Cadmium in diet may increase breast cancer risk
11 June, 2012
DENMARK: Ingesting higher levels of cadmium, a metal found in fertilizers, may be linked to an increased risk of breast cancer, a new study from Sweden suggests.
The results showed that postmenopausal women with a relatively high daily dietary cadmium intake had a 21 percent increased risk of breast cancer.
The major sources of cadmium in the diets of women in the study were foods that are generally healthy — whole grains and vegetables. These accounted for about 40 percent of the cadmium consumed.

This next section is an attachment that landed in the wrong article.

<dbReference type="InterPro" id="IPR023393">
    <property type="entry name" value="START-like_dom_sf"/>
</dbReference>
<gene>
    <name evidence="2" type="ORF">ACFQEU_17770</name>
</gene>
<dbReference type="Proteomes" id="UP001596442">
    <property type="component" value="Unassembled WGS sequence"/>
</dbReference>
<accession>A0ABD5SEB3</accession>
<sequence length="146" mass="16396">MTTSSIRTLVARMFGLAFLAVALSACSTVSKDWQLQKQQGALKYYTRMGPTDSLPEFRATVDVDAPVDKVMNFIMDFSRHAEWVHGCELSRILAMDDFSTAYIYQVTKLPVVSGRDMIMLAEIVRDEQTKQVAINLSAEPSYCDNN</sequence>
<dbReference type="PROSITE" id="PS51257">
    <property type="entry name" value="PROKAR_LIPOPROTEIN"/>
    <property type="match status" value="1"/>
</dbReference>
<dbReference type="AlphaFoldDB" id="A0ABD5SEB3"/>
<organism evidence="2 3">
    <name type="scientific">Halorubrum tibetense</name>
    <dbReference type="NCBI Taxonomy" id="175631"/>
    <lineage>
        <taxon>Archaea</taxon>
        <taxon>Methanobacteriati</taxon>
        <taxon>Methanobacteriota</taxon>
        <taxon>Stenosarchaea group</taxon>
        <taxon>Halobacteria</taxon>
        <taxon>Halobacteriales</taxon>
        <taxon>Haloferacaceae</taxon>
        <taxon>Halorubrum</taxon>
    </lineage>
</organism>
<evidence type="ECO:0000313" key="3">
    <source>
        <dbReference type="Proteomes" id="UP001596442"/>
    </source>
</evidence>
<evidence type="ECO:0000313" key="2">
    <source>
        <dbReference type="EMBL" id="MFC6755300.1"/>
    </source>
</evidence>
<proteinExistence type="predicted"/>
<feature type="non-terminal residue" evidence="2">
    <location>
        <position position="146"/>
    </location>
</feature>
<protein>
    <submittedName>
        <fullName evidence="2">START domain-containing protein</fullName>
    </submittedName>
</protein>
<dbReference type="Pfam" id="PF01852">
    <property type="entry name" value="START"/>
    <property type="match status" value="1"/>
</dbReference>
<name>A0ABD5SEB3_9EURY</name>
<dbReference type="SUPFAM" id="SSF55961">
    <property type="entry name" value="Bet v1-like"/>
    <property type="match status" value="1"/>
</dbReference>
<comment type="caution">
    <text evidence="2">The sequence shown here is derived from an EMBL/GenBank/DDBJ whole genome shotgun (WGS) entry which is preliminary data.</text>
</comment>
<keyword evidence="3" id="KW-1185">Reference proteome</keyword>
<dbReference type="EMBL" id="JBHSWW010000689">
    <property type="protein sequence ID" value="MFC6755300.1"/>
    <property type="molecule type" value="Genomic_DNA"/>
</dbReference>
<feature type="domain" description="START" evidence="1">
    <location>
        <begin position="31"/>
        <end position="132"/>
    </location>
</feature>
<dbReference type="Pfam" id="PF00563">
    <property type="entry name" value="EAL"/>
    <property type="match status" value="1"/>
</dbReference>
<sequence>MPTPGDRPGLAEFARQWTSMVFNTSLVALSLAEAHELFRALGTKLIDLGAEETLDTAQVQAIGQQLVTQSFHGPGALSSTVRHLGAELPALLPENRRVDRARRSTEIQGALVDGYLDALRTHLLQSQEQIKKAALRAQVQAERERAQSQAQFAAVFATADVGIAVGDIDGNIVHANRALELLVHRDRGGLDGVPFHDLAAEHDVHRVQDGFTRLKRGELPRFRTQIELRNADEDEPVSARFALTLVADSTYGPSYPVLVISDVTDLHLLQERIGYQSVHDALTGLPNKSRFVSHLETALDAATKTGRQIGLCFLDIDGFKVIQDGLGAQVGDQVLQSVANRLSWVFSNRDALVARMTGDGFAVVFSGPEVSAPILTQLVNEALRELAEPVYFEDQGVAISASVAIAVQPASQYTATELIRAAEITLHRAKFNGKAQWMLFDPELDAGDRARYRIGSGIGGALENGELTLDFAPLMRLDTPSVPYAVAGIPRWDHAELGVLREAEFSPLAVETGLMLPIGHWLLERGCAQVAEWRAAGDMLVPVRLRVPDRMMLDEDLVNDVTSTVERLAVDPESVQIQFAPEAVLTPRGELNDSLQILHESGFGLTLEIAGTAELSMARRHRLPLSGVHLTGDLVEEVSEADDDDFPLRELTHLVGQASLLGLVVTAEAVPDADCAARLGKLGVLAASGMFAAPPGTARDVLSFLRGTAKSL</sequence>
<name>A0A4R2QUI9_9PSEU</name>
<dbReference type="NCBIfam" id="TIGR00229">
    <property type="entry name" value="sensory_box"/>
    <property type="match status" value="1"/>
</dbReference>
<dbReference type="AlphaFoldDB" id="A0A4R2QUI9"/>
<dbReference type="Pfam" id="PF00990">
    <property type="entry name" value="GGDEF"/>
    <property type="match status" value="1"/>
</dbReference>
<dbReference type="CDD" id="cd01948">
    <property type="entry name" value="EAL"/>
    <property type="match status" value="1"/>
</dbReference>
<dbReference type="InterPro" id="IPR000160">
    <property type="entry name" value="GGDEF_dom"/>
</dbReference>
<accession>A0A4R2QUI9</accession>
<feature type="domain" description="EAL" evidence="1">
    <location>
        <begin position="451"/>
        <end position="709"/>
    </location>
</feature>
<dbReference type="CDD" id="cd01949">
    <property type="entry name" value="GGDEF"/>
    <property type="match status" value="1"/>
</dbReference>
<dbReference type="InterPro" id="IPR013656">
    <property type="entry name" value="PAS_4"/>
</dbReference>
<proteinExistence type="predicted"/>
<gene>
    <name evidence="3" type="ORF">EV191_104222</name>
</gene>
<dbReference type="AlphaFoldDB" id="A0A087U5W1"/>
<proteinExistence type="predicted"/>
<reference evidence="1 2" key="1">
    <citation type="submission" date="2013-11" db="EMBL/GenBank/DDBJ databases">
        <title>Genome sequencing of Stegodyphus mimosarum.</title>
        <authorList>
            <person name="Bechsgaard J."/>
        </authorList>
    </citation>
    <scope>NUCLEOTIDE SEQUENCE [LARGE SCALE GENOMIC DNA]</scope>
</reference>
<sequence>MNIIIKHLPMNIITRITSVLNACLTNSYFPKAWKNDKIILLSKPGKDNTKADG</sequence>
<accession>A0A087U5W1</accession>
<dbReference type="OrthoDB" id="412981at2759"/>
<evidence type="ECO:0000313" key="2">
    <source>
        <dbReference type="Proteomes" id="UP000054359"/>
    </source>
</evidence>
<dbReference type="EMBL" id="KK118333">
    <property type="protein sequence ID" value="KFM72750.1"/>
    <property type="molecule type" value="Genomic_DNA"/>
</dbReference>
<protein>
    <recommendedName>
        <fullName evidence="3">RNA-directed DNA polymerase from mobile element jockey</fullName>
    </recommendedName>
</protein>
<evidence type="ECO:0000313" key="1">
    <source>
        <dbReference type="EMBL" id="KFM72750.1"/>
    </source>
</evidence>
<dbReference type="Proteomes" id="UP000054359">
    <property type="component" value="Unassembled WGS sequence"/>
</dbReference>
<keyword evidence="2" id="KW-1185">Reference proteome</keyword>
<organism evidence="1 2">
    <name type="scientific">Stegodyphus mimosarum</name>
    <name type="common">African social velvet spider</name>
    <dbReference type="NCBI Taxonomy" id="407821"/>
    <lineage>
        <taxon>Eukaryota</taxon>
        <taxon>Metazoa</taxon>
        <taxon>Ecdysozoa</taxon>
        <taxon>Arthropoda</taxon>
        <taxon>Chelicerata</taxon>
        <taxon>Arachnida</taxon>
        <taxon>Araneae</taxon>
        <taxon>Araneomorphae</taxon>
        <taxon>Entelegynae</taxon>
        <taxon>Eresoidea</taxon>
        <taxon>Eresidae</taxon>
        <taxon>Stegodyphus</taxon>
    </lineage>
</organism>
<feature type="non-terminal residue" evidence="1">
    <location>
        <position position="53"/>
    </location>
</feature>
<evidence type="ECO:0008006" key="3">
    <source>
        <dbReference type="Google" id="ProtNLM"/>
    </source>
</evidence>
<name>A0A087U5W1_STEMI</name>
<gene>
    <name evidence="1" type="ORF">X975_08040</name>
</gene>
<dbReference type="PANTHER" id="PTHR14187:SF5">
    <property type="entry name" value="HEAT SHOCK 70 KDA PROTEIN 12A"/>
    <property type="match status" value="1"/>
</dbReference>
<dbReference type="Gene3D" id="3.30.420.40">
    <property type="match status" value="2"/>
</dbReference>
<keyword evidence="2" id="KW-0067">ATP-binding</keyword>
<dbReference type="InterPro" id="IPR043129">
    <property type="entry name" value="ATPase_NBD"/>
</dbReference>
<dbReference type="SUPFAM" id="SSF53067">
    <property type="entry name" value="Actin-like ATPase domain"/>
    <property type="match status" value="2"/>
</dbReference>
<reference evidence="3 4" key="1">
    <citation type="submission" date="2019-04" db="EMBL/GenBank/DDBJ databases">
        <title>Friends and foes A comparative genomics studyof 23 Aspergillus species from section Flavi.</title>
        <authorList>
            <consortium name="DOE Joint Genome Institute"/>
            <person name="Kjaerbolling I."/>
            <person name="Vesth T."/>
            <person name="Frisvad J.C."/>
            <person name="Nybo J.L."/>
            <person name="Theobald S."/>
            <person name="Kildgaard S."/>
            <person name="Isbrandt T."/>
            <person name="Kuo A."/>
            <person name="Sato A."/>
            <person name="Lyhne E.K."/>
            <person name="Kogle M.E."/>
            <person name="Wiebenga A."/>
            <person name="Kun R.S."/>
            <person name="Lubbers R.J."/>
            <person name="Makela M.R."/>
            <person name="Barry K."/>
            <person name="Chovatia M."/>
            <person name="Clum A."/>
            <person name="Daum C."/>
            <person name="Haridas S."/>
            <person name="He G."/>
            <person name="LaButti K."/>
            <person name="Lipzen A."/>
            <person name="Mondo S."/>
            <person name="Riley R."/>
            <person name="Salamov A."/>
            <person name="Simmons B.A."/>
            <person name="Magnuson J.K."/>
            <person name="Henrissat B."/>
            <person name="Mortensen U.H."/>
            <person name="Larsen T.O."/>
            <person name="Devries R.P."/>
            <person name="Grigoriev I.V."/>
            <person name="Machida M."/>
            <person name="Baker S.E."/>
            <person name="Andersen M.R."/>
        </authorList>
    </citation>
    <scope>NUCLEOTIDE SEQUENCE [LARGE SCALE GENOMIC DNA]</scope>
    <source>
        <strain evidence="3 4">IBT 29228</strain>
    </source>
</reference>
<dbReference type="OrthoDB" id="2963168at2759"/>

The reason for the link may be that cadmium can cause the same effects in the body as the female hormone estrogen, the researchers said. Estrogen fuels the development of some breast cancers.
Whole grains and vegetables generally protect against cancer, and people should not avoid these foods because of this study, said study researcher Agneta kesson, associate professor at Karolinska Institute in Sweden.